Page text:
Jose Graziano da Silva said the FAO is powerless to even curb the stampede that began several years ago and declared that a "sheriff" is needed to restore order before the phenomenon gets totally out of control.
At a time when food shortages are becoming more common as the world's population keeps swelling, da Silva told Britain's Guardian newspaper: "I don't see that it's possible to stop it.
"They're private investors. We don't have the tools and the instruments to stop big companies buying land. Land acquisitions are a reality.
"We can't wish them away but we have to find a proper way of limiting them. It appears to be like the 'Wild West' and we need a sheriff and law in place."
The land grabs were triggered by the 2007-08 world food price crisis, with countries such as Saudi Arabia and South Korea buying or leasing vast tracts of land in Africa, Asia and Latin America.
They planned to grow food there that would be exported to their own populations, none of it going to the people of famine-plagued Africa.
Many of the land agreements in African states, where corrupt governments are the norm, involve under-the-table deals with high-ranking officials who enrich themselves at the expense of peasants who've farmed the lands for generations and were displaced with little or no compensation.
In a December 2011 report, the International Land Coalition, a global network of civil society and farmers' organizations, estimated the stampede for land claimed 494 million acres in sub-Saharan Africa in 2000-10.
The lack of secure land tenure has facilitated "an astonishing buying spree across Africa," Jeffrey Hatcher, director of global programs with Rights and Resources Initiative, observed recently.
The non-governmental organization, which has headquarters in Washington, seeks to promote land and policy reforms in 20 African countries.
Despite the efforts of FAO and non-governmental organizations to set up mechanisms to control the stampede, Olivier De Schutter, the U.N. special rapporteur on the right to food, says governments in sub-Saharan Africa or southeast Asia with poor governance, or tainted by corruption, will continue to attract big-spending investors whatever the cost.
"The international community should accept it has a role in monitoring whether the rights of land users ... are effectively respected," he said.
The British charity Oxfam says much of the land taken over is being used by speculators, including U.S. banks, hedge funds and other high-profile institutions, to grow biofuels to sell for hefty profits rather than produce food, either for poor Africans or hungry Arabs.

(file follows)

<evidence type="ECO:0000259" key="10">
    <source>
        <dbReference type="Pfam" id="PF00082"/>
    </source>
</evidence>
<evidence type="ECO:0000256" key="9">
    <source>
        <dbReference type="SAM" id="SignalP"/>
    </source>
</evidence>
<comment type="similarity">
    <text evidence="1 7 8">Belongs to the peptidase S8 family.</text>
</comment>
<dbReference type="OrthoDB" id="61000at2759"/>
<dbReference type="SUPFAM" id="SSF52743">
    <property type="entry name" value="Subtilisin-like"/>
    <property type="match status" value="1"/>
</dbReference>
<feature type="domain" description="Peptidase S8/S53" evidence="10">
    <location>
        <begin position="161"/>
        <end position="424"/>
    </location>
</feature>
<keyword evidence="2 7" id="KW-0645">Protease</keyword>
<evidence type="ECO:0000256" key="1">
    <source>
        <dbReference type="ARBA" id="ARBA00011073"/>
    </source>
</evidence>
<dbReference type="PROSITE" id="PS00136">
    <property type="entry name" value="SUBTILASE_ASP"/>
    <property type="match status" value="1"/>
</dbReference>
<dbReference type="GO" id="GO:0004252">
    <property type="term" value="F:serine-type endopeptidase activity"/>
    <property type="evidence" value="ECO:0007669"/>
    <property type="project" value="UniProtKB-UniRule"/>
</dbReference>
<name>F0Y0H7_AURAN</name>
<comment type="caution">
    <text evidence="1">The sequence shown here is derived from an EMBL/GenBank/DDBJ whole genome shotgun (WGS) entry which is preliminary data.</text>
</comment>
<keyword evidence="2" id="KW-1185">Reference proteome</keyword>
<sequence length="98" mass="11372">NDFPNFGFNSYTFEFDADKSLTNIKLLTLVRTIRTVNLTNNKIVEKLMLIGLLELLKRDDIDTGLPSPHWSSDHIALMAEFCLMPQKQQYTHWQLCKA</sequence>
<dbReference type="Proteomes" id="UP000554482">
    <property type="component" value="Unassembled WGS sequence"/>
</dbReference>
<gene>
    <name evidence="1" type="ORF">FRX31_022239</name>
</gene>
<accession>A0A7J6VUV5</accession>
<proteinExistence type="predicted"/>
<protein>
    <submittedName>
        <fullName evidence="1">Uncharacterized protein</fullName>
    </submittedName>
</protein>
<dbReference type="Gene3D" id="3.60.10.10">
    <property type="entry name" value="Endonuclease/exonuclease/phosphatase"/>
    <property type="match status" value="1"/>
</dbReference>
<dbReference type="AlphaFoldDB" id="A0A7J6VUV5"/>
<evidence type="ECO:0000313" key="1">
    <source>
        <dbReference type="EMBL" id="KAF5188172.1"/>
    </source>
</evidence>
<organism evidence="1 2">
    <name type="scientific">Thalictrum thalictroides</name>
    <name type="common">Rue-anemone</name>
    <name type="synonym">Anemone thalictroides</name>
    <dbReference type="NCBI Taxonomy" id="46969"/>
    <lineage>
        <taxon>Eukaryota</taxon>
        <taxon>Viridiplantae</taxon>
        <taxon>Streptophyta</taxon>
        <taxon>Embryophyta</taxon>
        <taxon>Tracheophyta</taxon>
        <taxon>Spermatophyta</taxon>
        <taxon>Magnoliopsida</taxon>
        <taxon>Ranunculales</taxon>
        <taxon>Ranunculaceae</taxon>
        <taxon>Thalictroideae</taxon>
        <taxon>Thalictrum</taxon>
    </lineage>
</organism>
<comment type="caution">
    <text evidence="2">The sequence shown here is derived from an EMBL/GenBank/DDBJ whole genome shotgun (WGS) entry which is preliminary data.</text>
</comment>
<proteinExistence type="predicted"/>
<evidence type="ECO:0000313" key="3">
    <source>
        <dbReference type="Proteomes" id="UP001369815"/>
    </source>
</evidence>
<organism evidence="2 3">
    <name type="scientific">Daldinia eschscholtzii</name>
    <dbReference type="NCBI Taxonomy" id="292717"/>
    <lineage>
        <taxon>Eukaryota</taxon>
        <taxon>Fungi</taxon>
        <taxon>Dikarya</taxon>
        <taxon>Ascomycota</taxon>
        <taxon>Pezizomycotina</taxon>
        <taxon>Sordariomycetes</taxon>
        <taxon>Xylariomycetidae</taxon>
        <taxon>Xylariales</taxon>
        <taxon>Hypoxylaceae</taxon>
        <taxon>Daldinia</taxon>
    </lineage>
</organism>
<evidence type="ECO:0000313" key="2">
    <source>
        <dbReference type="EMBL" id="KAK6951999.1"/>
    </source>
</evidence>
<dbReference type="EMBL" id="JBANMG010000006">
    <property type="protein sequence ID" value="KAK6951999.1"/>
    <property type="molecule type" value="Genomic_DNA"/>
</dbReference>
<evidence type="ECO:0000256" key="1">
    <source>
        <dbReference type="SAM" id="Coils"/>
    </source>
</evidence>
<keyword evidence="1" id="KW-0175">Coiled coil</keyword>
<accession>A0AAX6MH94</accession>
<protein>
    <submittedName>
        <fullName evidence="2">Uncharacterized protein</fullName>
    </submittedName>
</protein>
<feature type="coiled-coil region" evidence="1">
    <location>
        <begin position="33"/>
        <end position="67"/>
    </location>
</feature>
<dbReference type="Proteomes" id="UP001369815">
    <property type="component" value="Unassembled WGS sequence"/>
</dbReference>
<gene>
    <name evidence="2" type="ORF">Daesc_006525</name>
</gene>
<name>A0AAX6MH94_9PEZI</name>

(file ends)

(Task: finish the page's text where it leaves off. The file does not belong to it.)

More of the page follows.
GRAIN, an international non-profit organization that works to support small farmers and community-controlled food systems, observed in a June report that many land grabs are about water sources that go with the land.
It said African land grabs are in effect "large-scale industrial agricultural operations" that require last amounts of water for irrigation, and most are found within the continent's river basins, the Nile in particular.
"Hidden behind the current scramble for land is a worldwide struggle for control over water," the report noted.
"Those who have been buying up vast stretches of farmland in recent years, whether they are based in Addis Ababa, Dubai or London, understand that the access to water they gain, often included for free and without restriction, may well be worth more over the long term than the land deals."
There are concerns the land-grabbing across Africa and other developing regions could trigger a series of conflicts if governments fail to protect the rights of their people, according to recent studies.
"Controversial land acquisitions were key a factor triggering the civil wars in Sudan, Liberia and Sierra Leone, and there is every reason to be concerned that conditions are ripe for new conflicts to occur in many other places," RRI's Hatcher cautioned.
In an April report, RRI estimated 500 million people in sub-Saharan Africa depend on 3.46 billion acres of communally held farmland that's been a primary target of governments and investors seeking to produce food specifically for non-African populations.
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